Strictly Ballroom the Musical

Book by Baz Luhrmann and Craig Pearce, adapted by Terry Johnson
West Yorkshire Playhouse and Global Creatures
West Yorkshire Playhouse, Leeds

Sam Lips (Scott) and Gemma Sutton (Fran) Credit: Alastair Muir
Lauren Stroud (Liz), Sam Lips (Scott), Gary Watson (Ken), Michelle Bishop (Pam) and Company Credit: Alastair Muir
Richard Grieve (Les), Tamsin Carroll (Shirley), Frazer Powell (Luke), Tally Aspinall (Kylie) and Stephen Matthews (Doug) Credit: Alastair Muir

The popularity of BBC 1’s Strictly Come Dancing means that millions of viewers have become armchair experts in the Viennese Waltz and the Paso Doble. However, when Strictly Ballroom premièred at the Cannes Film Festival in 1992, ballroom dancing was widely regarded as a strange remnant from a bygone era.

Strictly Ballroom’s journey to success is truly a David and Goliath story. What began as a 60-minute student play in 1984 eventually became one of the most successful Australian films of all time, earning more than $80 million at the box-office and winning a slew of awards, including 3 BAFTAs. Now, more than 20 years after the film, Luhrmann’s love letter to ballroom dancing returns to the stage as a full-fledged musical extravaganza.

Playwright Terry Johnson’s adaptation sticks closely to the plot of Luhrmann and Craig Pearce’s original screenplay. Talented young ballroom dancer Scott Hastings (Sam Lips) seems poised to win the Pan-Pacific Grand Prix Dancing Championship, but his desire to dance in his own unique style means that he is constantly coming up against the ballroom officials—most notably Barry Fife (Julius D’Silva), the corrupt president of the Australian Dancing Federation—who insist that he perform traditional steps.

After losing a competition to a rival couple, Scott’s long-suffering partner Liz (Lauren Stroud) deserts him for his buffoonish rival Ken Railings (Gary Watson) just weeks before the Championship. Scott’s overbearing mother Shirley (Tamsin Carroll) and dance coach Les (Richard Grieve)—former dance partners and now middle-aged dancer teachers—hold try-outs to find him a new partner, but unbeknownst to them he starts training in secret with ugly duckling Fran (Gemma Sutton), a beginner dancer in his mother’s school. Will Scott and Fran dazzle the judges at the Pan-Pacific?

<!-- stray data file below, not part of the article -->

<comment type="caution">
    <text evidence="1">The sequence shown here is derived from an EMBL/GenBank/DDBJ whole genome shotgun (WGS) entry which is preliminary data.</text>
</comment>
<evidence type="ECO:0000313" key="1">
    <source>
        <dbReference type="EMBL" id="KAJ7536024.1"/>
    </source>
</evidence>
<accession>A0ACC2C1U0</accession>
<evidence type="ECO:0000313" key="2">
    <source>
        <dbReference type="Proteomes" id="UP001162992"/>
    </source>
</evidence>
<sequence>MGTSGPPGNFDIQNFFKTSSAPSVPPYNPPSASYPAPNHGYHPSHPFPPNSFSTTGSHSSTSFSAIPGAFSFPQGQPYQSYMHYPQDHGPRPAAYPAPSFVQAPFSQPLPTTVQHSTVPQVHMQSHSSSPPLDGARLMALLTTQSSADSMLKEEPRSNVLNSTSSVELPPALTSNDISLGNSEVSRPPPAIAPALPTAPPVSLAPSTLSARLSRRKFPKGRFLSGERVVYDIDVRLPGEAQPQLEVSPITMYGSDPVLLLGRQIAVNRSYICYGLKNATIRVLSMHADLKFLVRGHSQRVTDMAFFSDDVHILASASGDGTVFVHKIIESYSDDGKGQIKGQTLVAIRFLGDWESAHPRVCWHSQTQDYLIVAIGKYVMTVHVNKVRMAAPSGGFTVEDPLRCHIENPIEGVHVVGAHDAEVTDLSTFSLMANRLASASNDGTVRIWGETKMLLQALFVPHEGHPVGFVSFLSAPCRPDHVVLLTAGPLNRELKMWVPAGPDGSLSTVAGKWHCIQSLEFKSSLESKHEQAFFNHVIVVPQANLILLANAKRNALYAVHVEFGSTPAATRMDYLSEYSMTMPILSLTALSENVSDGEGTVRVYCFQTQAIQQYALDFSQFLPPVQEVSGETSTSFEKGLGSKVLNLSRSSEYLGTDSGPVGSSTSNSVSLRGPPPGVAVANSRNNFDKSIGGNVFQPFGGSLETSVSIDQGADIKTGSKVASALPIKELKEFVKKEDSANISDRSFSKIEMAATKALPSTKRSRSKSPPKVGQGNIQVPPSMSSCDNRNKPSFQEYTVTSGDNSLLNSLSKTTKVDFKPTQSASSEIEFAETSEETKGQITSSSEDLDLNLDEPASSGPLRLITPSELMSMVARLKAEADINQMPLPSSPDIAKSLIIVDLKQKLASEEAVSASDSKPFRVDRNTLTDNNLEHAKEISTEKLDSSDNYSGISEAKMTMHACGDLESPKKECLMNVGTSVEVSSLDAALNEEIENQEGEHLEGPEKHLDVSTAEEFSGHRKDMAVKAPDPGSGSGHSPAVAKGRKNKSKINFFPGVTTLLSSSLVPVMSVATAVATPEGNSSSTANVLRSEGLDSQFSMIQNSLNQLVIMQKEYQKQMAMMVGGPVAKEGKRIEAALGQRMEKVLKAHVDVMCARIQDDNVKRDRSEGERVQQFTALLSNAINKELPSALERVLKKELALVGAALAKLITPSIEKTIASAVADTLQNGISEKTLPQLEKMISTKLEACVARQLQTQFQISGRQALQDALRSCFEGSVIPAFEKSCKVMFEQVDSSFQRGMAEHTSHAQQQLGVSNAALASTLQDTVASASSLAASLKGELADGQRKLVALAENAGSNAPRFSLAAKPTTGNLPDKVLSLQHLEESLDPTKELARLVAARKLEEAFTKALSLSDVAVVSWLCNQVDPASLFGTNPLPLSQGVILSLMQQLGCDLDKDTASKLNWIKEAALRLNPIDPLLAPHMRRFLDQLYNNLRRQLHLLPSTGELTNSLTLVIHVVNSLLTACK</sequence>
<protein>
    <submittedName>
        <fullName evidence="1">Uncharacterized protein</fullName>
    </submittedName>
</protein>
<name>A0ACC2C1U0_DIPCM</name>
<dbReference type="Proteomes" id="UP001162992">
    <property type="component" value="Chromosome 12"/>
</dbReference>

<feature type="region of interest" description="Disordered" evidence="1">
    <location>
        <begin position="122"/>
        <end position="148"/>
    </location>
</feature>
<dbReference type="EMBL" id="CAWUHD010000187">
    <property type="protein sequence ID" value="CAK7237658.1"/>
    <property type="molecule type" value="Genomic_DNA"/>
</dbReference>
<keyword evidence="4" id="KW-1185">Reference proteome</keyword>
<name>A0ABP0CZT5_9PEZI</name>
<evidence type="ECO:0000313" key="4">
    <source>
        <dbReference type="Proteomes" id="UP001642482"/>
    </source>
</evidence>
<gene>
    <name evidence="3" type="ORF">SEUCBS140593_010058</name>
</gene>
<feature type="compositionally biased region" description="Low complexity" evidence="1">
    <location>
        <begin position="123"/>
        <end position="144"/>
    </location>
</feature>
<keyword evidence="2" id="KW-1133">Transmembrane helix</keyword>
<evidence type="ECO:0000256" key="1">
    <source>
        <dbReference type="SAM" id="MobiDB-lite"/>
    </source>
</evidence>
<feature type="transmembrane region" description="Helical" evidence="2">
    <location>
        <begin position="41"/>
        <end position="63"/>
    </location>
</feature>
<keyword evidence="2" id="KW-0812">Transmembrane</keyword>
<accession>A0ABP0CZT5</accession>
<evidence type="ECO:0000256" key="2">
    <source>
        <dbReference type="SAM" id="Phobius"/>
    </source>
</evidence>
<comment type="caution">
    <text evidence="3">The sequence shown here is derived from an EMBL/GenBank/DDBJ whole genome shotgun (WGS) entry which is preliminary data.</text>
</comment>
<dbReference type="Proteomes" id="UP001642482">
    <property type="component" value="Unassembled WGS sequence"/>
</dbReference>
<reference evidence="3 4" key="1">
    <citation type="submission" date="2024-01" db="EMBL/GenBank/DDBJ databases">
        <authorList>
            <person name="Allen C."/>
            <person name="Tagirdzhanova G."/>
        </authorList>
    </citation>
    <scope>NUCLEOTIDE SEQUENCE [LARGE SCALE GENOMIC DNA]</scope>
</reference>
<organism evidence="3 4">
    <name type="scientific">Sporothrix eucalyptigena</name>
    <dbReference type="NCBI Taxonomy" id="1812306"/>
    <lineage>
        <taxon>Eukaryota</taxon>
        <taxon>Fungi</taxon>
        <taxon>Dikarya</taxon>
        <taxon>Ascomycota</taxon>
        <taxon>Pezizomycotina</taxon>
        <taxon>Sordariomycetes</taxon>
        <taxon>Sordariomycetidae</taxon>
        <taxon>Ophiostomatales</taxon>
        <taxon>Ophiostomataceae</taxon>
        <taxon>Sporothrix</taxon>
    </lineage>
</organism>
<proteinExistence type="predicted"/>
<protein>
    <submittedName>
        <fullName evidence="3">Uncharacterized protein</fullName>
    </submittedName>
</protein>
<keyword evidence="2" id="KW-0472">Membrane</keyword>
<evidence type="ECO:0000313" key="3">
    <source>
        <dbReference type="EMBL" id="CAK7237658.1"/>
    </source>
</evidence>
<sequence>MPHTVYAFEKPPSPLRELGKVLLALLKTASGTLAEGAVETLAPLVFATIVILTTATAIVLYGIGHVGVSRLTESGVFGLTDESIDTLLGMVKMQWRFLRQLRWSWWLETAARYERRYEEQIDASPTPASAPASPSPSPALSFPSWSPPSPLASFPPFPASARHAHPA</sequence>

The success of the film was largely due to the way it mixed thrilling dance moves with an archetypal story in which individuals fight against the system. Although the musical doesn’t have the same warmth and charm of the original, director and choreographer Drew McConie manages to convey the overwhelming joy of dancing through a series of dazzling routines in which the performers are given the chance to display their considerable talents. Sam Lips is particularly impressive, bringing an astonishing athleticism to the role of Scott. That said, the most electrifying moment of the night comes from Fernando Mira as Fran’s father Rico when he schools Scott in Latin dance by performing some simple but dramatic Flamenco steps.

The show is a visual treat from beginning to end. Four-time Oscar-winner Catherine Martin’s outlandish costumes are a sight to behold, perfectly capturing the overblown preposterousness of ballroom dancing in the eighties. Soutra Gilmour’s ingenious folding sets recreate the key locations from Luhrmann’s film and allow for lightning-fast scene changes. The lighting design by Tim Lutkin and Hugh Vanstone provides some of the evening’s most inspired moments, particularly the image of Scott and Fran dancing in silhouette.

The show is packed with striking performances, particularly from the supporting cast. Tamsin Carroll gives a memorable comic turn as Scott’s pushy mother, and Stephen Matthews is delightfully odd as Scott’s father. Eve Polycarpou injects great warmth into the show as Fran’s grandmother. Richard Dempsey and Richard Grieve both give scene-stealing performances, capturing the camp artifice of much ballroom dancing, and Julius D’Silva is excellent as the villain.

The main area in which the show falls down is the music itself. The songbook for Strictly Ballroom the Musical retains the key songs from the original film, but consists mainly of new tunes. A few of these songs are witty and entertaining, particularly the amusing "Dance to Win" (written by Eddie Perfect) in which the oily Barry Fife tries to seduce Scott into towing the line. For the most part, however, these new songs are not as resonant as Cyndi Lauper’s "Time After Time" or George Young and Harry Vanda’s "Love Is in the Air". Indeed, the musical highlight of the evening comes from Gemma Sutton when she delivers a sensuous version of the Doris Day standard "Perhaps, Perhaps, Perhaps" in Spanish.

I have no doubt that Strictly Ballroom the Musical will further cement West Yorkshire Playhouse’s reputation for staging large-scale musicals. Although it has less heart and wit than the original film, the show is a bright and colourful spectacle, filled with show-stopping choreography and memorable comic performances.

Reviewer: James Ballands

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